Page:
Selasa, 08 Mei 2012


Extravagant Tana Toraja funeral ceremonies are a social and religious necessity in this Christian-Animist society because families have to impress the gods with the importance of the dead. If not, the soul of the dead person may not be able to enter heaven and will travel the earth instead, causing trouble for the relatives. Families keep the corpse of their kin in their strangely shaped three room houses for two or three years, while they save up for the sumptuous wake.

This fond and funky farewell involves the construction of an entirely new village of bamboo, sometimes with more than a hundred rooms, in which to entertain thousands of guests for up to seven days. The procession carrying the deceased's effigy (tau tau) from her family home to funeral village, Tana Toraja.

The beginning of the funeral celebration starts with the transportation of the red and gold covered coffin, and the effigy, from the relatives home to the funeral village. There is loud cheering and the many carriers stop regularly to jump up and down with the coffin. The coffin is also pushed to all sides, under loud laughter and cheering. It is all meant to scare away the bad ghosts and spirits. Eventually the coffin is pushed and pulled into the verge and uphill through the bush to a rocky cliff. Suddenly, on an open space, the coffin is put on the ground and several women are diving on top of it crying load. Apparently, this is the last goodbye and it seems as if actresses are hired to change the joy into grief. One of the women even faints from the emotion.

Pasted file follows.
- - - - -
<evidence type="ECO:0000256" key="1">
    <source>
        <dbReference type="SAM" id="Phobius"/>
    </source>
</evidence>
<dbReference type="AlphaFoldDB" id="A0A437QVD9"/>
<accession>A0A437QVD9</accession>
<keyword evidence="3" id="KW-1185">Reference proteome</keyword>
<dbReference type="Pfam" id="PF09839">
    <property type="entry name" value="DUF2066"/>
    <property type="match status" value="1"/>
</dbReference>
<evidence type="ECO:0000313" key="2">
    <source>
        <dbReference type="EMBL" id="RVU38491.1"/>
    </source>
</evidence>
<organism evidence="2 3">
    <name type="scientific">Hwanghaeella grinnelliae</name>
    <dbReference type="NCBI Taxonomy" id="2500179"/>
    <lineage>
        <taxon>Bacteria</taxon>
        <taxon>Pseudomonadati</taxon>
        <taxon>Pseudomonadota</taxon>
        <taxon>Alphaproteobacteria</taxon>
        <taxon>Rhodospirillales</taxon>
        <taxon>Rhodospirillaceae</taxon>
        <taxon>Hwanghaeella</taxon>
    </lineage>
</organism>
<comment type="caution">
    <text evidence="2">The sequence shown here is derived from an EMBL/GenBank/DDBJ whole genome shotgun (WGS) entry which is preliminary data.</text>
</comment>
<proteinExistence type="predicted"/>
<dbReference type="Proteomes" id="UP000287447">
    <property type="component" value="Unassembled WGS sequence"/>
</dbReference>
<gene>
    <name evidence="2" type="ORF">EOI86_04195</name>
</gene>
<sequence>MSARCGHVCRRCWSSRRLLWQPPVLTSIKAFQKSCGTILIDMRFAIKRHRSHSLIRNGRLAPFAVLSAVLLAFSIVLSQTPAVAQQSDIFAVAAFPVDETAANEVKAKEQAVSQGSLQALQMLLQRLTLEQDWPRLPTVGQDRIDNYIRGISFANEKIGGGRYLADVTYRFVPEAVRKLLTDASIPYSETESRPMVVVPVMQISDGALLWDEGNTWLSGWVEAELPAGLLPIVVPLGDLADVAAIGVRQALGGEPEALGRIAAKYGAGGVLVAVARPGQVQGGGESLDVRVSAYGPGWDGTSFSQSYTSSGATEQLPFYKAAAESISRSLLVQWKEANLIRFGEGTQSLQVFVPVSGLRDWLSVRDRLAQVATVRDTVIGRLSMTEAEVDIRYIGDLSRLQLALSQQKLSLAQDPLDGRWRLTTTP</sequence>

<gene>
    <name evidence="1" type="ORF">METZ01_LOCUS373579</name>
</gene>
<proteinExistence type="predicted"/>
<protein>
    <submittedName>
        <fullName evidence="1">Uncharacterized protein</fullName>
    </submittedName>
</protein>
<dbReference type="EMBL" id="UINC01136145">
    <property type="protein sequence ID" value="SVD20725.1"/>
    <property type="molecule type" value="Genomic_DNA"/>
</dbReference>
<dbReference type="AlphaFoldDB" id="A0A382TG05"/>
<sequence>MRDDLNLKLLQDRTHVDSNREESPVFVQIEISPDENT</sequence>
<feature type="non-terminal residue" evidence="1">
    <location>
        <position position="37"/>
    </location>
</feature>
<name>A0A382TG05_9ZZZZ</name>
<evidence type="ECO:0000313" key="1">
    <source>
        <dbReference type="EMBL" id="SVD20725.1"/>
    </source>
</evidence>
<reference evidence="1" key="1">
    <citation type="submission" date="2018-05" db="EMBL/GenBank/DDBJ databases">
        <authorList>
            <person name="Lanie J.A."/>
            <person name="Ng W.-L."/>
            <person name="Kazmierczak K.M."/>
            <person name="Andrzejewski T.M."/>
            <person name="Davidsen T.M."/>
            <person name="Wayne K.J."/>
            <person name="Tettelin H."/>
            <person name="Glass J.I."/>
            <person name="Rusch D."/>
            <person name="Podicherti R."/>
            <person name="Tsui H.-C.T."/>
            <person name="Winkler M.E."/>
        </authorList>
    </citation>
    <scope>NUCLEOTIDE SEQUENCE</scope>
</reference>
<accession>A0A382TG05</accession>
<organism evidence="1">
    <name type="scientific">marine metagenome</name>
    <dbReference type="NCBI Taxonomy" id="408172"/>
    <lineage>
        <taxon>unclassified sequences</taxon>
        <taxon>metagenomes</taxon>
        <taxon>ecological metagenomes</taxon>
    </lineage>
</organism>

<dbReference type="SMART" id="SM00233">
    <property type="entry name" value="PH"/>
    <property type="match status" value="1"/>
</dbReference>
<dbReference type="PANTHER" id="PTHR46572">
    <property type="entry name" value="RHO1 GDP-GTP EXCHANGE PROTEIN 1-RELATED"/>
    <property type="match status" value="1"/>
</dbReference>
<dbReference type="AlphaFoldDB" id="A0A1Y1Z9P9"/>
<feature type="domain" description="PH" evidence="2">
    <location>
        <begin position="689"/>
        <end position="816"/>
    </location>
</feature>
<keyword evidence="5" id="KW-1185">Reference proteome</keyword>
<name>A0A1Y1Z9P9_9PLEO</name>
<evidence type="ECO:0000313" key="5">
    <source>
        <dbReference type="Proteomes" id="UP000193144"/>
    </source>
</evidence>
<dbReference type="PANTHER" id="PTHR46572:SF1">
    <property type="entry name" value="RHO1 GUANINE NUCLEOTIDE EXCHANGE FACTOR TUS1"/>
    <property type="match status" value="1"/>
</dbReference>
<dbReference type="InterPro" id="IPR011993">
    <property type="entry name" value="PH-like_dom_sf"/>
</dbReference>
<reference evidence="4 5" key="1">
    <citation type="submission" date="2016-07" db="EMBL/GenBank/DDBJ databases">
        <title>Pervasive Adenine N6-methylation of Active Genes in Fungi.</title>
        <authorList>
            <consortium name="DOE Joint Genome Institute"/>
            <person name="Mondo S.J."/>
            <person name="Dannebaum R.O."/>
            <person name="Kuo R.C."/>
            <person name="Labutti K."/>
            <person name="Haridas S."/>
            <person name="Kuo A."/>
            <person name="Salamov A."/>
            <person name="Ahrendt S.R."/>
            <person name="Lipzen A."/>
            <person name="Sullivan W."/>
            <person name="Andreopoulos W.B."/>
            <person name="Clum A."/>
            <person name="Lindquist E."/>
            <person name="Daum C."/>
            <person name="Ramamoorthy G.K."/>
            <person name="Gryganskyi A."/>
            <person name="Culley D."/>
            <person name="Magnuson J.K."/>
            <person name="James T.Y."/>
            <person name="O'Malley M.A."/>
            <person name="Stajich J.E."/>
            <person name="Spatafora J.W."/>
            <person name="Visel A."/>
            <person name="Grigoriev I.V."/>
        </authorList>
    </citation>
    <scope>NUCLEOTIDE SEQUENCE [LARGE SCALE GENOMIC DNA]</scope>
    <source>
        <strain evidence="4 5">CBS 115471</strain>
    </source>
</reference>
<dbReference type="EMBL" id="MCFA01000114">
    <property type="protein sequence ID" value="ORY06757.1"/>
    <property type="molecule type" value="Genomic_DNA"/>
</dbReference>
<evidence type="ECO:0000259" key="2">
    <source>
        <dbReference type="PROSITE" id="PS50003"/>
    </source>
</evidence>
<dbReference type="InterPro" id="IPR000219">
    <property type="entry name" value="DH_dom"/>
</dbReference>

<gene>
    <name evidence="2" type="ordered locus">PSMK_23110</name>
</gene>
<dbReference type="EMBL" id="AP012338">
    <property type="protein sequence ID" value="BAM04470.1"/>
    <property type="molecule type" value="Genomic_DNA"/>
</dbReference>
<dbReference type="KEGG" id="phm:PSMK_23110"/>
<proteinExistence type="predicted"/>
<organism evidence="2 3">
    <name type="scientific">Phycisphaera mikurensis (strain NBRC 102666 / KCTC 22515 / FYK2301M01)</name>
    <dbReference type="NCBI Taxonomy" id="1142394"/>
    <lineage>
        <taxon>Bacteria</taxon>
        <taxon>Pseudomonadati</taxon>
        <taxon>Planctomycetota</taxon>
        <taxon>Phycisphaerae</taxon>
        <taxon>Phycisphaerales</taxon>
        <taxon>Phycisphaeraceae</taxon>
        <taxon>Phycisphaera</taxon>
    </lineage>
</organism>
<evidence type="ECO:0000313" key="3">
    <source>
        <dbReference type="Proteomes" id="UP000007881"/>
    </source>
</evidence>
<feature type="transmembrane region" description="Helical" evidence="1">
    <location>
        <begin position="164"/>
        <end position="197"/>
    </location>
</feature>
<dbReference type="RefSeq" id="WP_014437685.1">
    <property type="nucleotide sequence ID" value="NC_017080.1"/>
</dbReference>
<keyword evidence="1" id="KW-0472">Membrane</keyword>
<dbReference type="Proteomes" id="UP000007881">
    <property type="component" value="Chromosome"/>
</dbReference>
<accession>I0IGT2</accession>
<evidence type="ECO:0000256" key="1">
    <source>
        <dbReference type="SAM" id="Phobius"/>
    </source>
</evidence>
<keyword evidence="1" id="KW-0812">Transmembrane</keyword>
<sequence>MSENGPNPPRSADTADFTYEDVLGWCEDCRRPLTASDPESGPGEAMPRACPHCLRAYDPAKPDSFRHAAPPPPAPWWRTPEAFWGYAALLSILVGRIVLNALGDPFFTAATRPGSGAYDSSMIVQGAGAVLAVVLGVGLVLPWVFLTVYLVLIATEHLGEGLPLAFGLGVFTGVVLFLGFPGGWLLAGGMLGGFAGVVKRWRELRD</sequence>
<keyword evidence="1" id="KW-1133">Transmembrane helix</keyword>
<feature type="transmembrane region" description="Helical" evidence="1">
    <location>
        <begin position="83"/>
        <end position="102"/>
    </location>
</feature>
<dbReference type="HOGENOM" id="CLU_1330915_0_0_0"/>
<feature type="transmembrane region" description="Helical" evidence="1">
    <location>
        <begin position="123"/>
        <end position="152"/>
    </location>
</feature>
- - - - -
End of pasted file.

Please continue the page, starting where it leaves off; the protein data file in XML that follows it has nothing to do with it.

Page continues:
The body is not buried until the eleventh day of the ceremony. Following a birth ceremony for the dead person, characterized by the sounds of cries of family members, the deceased is buried - but not in the ground. The final resting placed is in a cave up on the cliff.

To Get There
From Makassar go to Rantepao, in the mountains of Tana Toraja. This is the area of the Toraja people, known for their funeral rituals and typical houses. Although they are converted to Christianity, their traditional animist beliefs are still part of everyday life. The first part of bus drive to Rantepao is in flat terrain, along the coast heading north. The views are nice, with simple yet typical malay houses in the rice fields with mountains in the backdrop. After the harbor city of Pare Pare, move up into the mountains. This means heavy winding roads, roaring engines going up, and squeaking breakes going down. After a while the first Tongkonan houses appear, and at the end of  Rantepao.

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